The strategic location of each of the Quad nations – at different corners of the Indo-Pacific and with China in between them – has rattled Beijing, which fears the potential for military encirclement. It has condemned the bloc as an anti-China “clique” that is emblematic of a “poisonous” Cold War mentality.
Exacerbating these tensions, China has reiterated its territorial claims and taken a harder line in response to perceived challenges. In recent years, China has built up its military positions in the South China Sea, despite a UN tribunal dismissing its territorial claims there. It has also ramped up threats against Taiwan – a self-governing island the Chinese Communist Party sees as part of its territory despite never having ruled it – and has sent fighter jets into its air defense identification zone.
“China’s rise is now the global phenomenon that not (only) involves the neighboring nations, but also the safety of maritime security in the South China Sea, Malacca Straits, all the way to the Indian Ocean,” said Ken Jimbo, a professor in the faculty of policy management at Japan’s Keio University.
In April, China announced a security pact with the Solomon Islands, sparking protests from Australia, New Zealand and the US. Many were concerned it would allow China to build a military base in the tiny Pacific nation, though the islands’ leader has said he has no intention of this happening.
Still, some onlookers say the agreement makes Australia less safe and threatens to further destabilize the Solomon Islands, where the government’s close relationship with Beijing has already sparked protests.
“What countries are realizing more and more is that the economic investment from China is designed to lead to a weakening of political will within those countries … which brings it more strongly into the Chinese orbit,” said Paskal, from the Foundation for Defense of Democracies.
Other issues that may come up at the summit include the security of Taiwan.
A recent surge of Chinese air incursions has raised fears for the future of the democratic island. Top US intelligence officials told Congress this month that China might be attempting to build a military capable of taking over Taiwan, and the island faces an “acute” threat between now and 2030.
Quad members have voiced support for Taiwan, which the US supplies with arms for self defense. On Monday, during a press conference in Japan, US President Joe Biden said the US would intervene militarily if China attempts to take Taiwan by force, a warning that appeared to deviate from the deliberate ambiguity traditionally held by Washington.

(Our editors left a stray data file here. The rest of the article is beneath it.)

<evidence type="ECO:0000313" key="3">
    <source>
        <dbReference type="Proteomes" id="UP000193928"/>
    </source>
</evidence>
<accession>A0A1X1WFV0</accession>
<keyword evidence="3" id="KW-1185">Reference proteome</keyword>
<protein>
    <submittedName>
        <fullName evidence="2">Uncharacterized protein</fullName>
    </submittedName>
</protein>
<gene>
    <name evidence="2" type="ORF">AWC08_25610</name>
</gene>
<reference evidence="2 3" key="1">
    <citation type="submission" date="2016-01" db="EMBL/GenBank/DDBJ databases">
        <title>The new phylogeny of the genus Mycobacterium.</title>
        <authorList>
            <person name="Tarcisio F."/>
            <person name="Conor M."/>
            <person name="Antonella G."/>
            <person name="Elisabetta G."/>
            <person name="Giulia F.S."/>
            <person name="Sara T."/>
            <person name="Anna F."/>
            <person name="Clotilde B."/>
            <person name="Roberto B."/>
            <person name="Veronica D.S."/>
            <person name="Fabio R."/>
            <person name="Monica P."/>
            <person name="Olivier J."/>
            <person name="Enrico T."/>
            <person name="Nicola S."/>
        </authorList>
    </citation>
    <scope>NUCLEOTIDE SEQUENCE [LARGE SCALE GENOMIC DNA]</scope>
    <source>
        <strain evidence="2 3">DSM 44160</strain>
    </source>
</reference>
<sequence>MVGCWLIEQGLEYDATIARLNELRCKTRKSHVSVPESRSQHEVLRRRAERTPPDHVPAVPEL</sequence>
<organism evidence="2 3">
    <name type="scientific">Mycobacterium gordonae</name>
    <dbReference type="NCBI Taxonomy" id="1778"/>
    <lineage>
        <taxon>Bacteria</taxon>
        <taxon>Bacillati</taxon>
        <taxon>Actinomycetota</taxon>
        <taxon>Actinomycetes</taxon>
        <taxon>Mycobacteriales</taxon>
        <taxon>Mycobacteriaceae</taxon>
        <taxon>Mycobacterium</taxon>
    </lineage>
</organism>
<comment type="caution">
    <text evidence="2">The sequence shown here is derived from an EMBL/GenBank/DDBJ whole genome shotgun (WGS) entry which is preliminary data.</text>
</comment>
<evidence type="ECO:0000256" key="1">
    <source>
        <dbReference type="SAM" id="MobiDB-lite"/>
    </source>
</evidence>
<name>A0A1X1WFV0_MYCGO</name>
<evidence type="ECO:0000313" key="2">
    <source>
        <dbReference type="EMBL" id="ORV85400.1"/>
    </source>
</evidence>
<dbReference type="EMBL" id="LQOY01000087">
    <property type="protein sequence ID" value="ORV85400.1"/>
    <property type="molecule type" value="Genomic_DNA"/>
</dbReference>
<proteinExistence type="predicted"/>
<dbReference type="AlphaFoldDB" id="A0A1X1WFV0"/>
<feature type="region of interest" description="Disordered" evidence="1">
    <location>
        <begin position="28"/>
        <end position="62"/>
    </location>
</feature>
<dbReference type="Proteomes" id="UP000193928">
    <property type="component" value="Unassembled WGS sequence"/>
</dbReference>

The White House quickly downplayed the comments, saying they don’t reflect a change in US policy.
But many analysts have drawn parallels between Russia’s invasion of Ukraine and Taiwan’s situation – concerns echoed by Japanese Prime Minister Fumio Kishida in May, when he said peace in the Taiwan Strait was “critical” and countries must “never tolerate” forceful attempts to change the status quo in East Asia.
“If Taiwan falls to China, that breaks the first island chain and compromises Japanese security,” Paskal said. “The fall of Taiwan is a deep security threat to all four Quad partners.”
North Korea and its weapons program will also likely be on the table, said Jimbo, the Keio University professor. The country has recently stepped up its missile testing, in defiance of international law and to the alarm of Japan and the US. It has launched 15 missile tests this year so far, compared to four tests in 2020 and eight in 2021.
The war in Ukraine will be another focus, with the summit taking place exactly three months after Russia launched its invasion. Australia, Japan and the US have all taken hard stances in condemning the invasion and imposing sanctions on Moscow – leaving India the odd one out.
India has long enjoyed friendly relations and a defense relationship with Moscow; most estimates suggest more than 50% of India’s military equipment comes from Russia. These supplies are vital, given India’s border tensions with both China and Pakistan.
Though India’s position has caused “a significant amount of frustration” among the other three bloc members, Jimbo said “it also reminds us that we do not really have the luxury to lose India from the Quad – so obviously, we are going to pursue what we can agree (on) at this point together with India.”